I just got home from playing for the Tremper High School Christmas Concert . . . and I wish that I thought to charge Polly by the note – because I ended up playing a blizzard of notes tonight. Between “The Lord is my Light” “Sing we now of Christmas” and “Tomorrow Shall Be My Dancing Day” I was really burning up the keyboard and having a ball. And wonder of wonders, I even managed the wild page turns in Leroy Anderson’s “Sleigh Ride.”
And then. . . in one of the slowest, gentlest, and easiest accompaniments of the night – “O Nata Lux” – which also happens to be one of Polly’s very favorite pieces – I hit a nasty clinker in the left hand which made me want to stop playing, stand up, and yell “Cut! Take Two!” But instead, I just gritted my teeth and kept playing, but for the rest of the piece (and for the rest of the concert) I wished with all my heart that I had one of those magical remotes where you could hit rewind and relive an unfortunate moment that you’d like to have back. And what’s worse, tonight’s concert was recorded – and that means that years from now, when people take out their Tremper 2009 Christmas Concert CD and play this particular piece, they will be regurgitating my nasty little mishap.
Maybe I’m reminded of what Marshall and I did back in college when from time to time (when we were in a mischievous mood) we would listen to an earlier recording of Luther’s Messiah – one made before we were students there – and gleefully replay a couple of unfortunate moments. One was at the end of “Every Valley” when the tenor sounded like a pheasant caught in a bear trap (he would have been fine had he stuck to the written score, but he got in trouble when trying to sing some high ornaments at the end of the aria.) Another was during “He shall feed his flock” when the alto sort of cracked on one little eighth note but it was enough to change a ‘g’ to a ‘g-flat’, which in the middle of a rising melodic line was like the world’s biggest zit on the Mona Lisa. We would put on the record and listen to those two moments over and over, snickering like two junior high kids. (It just occurred to me that I probably should have asked Marshall before using his name in this entry- so maybe you should pretend it was just me, and that Marshall was sitting on the other side of the room, glaring disapprovingly. ) The point is that those innocent little mistakes are preserved forever on that LP – and my ham-handed left hand error is similarly preserved for all time to come on tonight’s CD. And someday, if one of tonight’s singers gets a laugh out of replaying my mistake over and over, ad infinitum, I will have no cause for complaint. I deserve it.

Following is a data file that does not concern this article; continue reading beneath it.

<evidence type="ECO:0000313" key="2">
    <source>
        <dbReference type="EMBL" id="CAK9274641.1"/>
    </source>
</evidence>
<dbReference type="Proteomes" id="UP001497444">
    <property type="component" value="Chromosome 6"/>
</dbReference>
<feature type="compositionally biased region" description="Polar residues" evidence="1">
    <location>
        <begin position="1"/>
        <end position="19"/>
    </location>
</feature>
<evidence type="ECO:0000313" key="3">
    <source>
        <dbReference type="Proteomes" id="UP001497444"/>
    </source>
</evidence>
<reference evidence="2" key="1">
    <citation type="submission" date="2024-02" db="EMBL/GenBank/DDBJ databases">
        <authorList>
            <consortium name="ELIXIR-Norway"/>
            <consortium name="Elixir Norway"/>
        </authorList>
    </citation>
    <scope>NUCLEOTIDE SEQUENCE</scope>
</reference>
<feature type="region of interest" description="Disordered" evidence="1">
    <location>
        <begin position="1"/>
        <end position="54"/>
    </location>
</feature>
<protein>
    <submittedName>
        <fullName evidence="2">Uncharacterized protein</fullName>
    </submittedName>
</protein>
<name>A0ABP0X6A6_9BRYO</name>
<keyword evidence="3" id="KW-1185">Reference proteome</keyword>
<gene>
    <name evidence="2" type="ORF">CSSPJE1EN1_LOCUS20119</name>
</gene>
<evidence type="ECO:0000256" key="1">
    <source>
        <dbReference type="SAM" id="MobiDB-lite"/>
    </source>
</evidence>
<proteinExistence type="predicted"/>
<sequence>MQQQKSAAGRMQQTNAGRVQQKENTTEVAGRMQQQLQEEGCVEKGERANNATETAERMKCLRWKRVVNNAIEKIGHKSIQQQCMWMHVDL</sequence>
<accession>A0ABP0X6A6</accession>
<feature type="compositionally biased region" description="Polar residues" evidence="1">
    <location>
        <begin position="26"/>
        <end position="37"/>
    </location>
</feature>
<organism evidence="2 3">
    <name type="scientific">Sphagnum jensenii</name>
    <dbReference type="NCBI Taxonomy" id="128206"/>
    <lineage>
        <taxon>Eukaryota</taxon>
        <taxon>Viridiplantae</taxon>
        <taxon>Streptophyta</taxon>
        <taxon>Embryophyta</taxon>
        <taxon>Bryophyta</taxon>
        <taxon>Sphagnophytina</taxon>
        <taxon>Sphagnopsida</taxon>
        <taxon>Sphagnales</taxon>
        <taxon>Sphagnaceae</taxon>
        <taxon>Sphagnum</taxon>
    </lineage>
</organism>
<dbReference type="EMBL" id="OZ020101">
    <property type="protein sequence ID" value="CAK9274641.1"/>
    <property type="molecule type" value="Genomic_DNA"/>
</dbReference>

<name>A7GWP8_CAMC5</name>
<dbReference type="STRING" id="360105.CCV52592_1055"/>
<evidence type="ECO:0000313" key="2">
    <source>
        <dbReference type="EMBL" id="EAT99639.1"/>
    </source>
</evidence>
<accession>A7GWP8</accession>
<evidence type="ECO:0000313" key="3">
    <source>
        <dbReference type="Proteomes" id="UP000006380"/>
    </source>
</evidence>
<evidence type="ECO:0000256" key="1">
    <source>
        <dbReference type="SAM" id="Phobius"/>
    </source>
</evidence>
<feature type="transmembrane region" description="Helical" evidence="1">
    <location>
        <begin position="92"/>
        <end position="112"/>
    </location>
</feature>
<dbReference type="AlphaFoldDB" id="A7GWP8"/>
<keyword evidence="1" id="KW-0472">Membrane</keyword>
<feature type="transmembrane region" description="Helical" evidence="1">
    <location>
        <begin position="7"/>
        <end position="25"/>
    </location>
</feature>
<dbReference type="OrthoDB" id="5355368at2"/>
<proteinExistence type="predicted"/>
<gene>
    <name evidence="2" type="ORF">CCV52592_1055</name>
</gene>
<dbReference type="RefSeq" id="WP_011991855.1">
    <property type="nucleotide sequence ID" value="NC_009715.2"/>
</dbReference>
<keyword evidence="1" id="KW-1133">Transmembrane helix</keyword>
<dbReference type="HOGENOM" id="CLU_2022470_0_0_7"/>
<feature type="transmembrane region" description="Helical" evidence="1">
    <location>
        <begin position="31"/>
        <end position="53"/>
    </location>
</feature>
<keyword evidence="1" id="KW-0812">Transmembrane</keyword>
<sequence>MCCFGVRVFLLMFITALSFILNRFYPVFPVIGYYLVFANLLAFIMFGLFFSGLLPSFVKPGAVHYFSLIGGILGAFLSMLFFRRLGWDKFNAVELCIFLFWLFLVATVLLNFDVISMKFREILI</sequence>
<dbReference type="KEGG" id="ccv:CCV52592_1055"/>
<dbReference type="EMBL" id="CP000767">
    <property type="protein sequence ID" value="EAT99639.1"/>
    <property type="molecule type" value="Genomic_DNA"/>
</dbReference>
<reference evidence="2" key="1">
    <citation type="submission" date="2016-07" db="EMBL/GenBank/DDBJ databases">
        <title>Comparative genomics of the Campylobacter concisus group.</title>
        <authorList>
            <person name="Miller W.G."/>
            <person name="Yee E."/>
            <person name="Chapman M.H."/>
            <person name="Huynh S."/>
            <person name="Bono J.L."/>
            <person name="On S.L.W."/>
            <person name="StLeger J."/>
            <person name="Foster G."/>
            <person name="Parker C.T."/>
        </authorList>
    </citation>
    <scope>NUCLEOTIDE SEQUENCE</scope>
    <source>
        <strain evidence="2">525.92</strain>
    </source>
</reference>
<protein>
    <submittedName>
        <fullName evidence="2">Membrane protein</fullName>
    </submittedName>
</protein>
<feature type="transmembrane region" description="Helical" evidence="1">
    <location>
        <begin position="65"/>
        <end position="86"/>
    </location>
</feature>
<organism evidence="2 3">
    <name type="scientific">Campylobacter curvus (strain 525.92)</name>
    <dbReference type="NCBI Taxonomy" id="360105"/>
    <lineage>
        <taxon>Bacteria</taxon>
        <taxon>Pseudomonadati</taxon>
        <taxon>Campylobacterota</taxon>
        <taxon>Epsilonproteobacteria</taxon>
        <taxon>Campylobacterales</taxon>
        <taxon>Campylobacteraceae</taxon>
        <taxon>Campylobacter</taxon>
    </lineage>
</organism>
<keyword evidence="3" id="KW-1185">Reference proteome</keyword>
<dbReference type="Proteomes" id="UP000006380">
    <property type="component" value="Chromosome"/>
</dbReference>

Anyway, aside from that little left-handed smudge it was a good night, full of superb singing – and the best part of the night for me was hearing Polly’s top choir sing my song “Great and Glorious Light” so skillfully – and so joyfully. Over these last four or five years, I think one of the greatest professional and personal pleasures of my life has been in collaborating with Polly’s top Tremper choir in various songs of mine- “Strike the Rock,” “Strength,” “Keep a Runnin’ for the Prize,” “Winter and the Rose,” “Pace,” and this year “Great and Glorious Light.” I can always count on them giving their all and singing well – but what means even more to me is their enthusiasm. I don’t know if I am ever going to get around to sending any of my pieces off to potential publishers . . . at the rate I’m going, it will never happen . . . and even if I do end up submitting something, who knows if anything will ever actually end up in print. . . but no matter what ever happens with that, I have already tasted the sweet pleasure of having these young singers like my songs.
It’s almost enough to help me forget tonight’s nasty mistake in the left hand.
pictured above: I snapped this picture while standing offstage between sets during tonight’s concert. Polly’s women’s choir is walking onstage.